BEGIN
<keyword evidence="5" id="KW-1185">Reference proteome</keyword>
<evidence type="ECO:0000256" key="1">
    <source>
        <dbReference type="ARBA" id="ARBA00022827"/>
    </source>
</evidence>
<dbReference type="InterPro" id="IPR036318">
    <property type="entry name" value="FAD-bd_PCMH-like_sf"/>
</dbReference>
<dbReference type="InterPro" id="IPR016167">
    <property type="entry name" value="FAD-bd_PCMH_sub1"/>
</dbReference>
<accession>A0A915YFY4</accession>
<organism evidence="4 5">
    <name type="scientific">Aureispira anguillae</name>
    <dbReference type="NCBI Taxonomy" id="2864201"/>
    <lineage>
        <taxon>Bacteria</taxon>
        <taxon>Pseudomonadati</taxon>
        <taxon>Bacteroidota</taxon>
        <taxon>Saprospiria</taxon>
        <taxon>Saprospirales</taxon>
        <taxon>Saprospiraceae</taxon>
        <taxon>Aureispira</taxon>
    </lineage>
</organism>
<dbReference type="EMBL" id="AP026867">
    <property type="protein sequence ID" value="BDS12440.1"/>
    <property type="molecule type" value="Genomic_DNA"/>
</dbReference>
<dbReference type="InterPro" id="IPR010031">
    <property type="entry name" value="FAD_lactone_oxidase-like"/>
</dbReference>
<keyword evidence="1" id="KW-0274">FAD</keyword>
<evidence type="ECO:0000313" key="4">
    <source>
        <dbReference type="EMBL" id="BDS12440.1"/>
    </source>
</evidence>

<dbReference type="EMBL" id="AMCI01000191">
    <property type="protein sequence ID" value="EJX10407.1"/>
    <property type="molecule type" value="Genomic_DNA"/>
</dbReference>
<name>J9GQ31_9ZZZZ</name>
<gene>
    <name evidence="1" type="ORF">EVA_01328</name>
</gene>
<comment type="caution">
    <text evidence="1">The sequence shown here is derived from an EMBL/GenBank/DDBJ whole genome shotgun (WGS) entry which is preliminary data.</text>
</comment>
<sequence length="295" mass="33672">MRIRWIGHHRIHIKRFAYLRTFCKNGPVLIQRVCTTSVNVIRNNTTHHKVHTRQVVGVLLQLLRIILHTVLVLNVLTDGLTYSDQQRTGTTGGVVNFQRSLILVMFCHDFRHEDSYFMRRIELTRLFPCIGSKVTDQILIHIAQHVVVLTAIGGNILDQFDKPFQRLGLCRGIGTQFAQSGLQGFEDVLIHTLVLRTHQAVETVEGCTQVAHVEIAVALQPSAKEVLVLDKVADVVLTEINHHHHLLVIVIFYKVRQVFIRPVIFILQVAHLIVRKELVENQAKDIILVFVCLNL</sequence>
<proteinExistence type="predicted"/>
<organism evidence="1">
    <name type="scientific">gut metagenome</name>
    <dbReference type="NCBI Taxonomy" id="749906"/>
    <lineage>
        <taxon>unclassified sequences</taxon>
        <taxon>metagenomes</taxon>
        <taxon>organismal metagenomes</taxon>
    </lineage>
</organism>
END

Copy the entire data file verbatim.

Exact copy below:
<keyword evidence="5" id="KW-1185">Reference proteome</keyword>
<evidence type="ECO:0000256" key="1">
    <source>
        <dbReference type="ARBA" id="ARBA00022827"/>
    </source>
</evidence>
<dbReference type="InterPro" id="IPR036318">
    <property type="entry name" value="FAD-bd_PCMH-like_sf"/>
</dbReference>
<dbReference type="InterPro" id="IPR016167">
    <property type="entry name" value="FAD-bd_PCMH_sub1"/>
</dbReference>
<accession>A0A915YFY4</accession>
<organism evidence="4 5">
    <name type="scientific">Aureispira anguillae</name>
    <dbReference type="NCBI Taxonomy" id="2864201"/>
    <lineage>
        <taxon>Bacteria</taxon>
        <taxon>Pseudomonadati</taxon>
        <taxon>Bacteroidota</taxon>
        <taxon>Saprospiria</taxon>
        <taxon>Saprospirales</taxon>
        <taxon>Saprospiraceae</taxon>
        <taxon>Aureispira</taxon>
    </lineage>
</organism>
<dbReference type="EMBL" id="AP026867">
    <property type="protein sequence ID" value="BDS12440.1"/>
    <property type="molecule type" value="Genomic_DNA"/>
</dbReference>
<dbReference type="InterPro" id="IPR010031">
    <property type="entry name" value="FAD_lactone_oxidase-like"/>
</dbReference>
<keyword evidence="1" id="KW-0274">FAD</keyword>
<evidence type="ECO:0000313" key="4">
    <source>
        <dbReference type="EMBL" id="BDS12440.1"/>
    </source>
</evidence>

<dbReference type="EMBL" id="AMCI01000191">
    <property type="protein sequence ID" value="EJX10407.1"/>
    <property type="molecule type" value="Genomic_DNA"/>
</dbReference>
<name>J9GQ31_9ZZZZ</name>
<gene>
    <name evidence="1" type="ORF">EVA_01328</name>
</gene>
<comment type="caution">
    <text evidence="1">The sequence shown here is derived from an EMBL/GenBank/DDBJ whole genome shotgun (WGS) entry which is preliminary data.</text>
</comment>
<sequence length="295" mass="33672">MRIRWIGHHRIHIKRFAYLRTFCKNGPVLIQRVCTTSVNVIRNNTTHHKVHTRQVVGVLLQLLRIILHTVLVLNVLTDGLTYSDQQRTGTTGGVVNFQRSLILVMFCHDFRHEDSYFMRRIELTRLFPCIGSKVTDQILIHIAQHVVVLTAIGGNILDQFDKPFQRLGLCRGIGTQFAQSGLQGFEDVLIHTLVLRTHQAVETVEGCTQVAHVEIAVALQPSAKEVLVLDKVADVVLTEINHHHHLLVIVIFYKVRQVFIRPVIFILQVAHLIVRKELVENQAKDIILVFVCLNL</sequence>
<proteinExistence type="predicted"/>
<organism evidence="1">
    <name type="scientific">gut metagenome</name>
    <dbReference type="NCBI Taxonomy" id="749906"/>
    <lineage>
        <taxon>unclassified sequences</taxon>
        <taxon>metagenomes</taxon>
        <taxon>organismal metagenomes</taxon>
    </lineage>
</organism>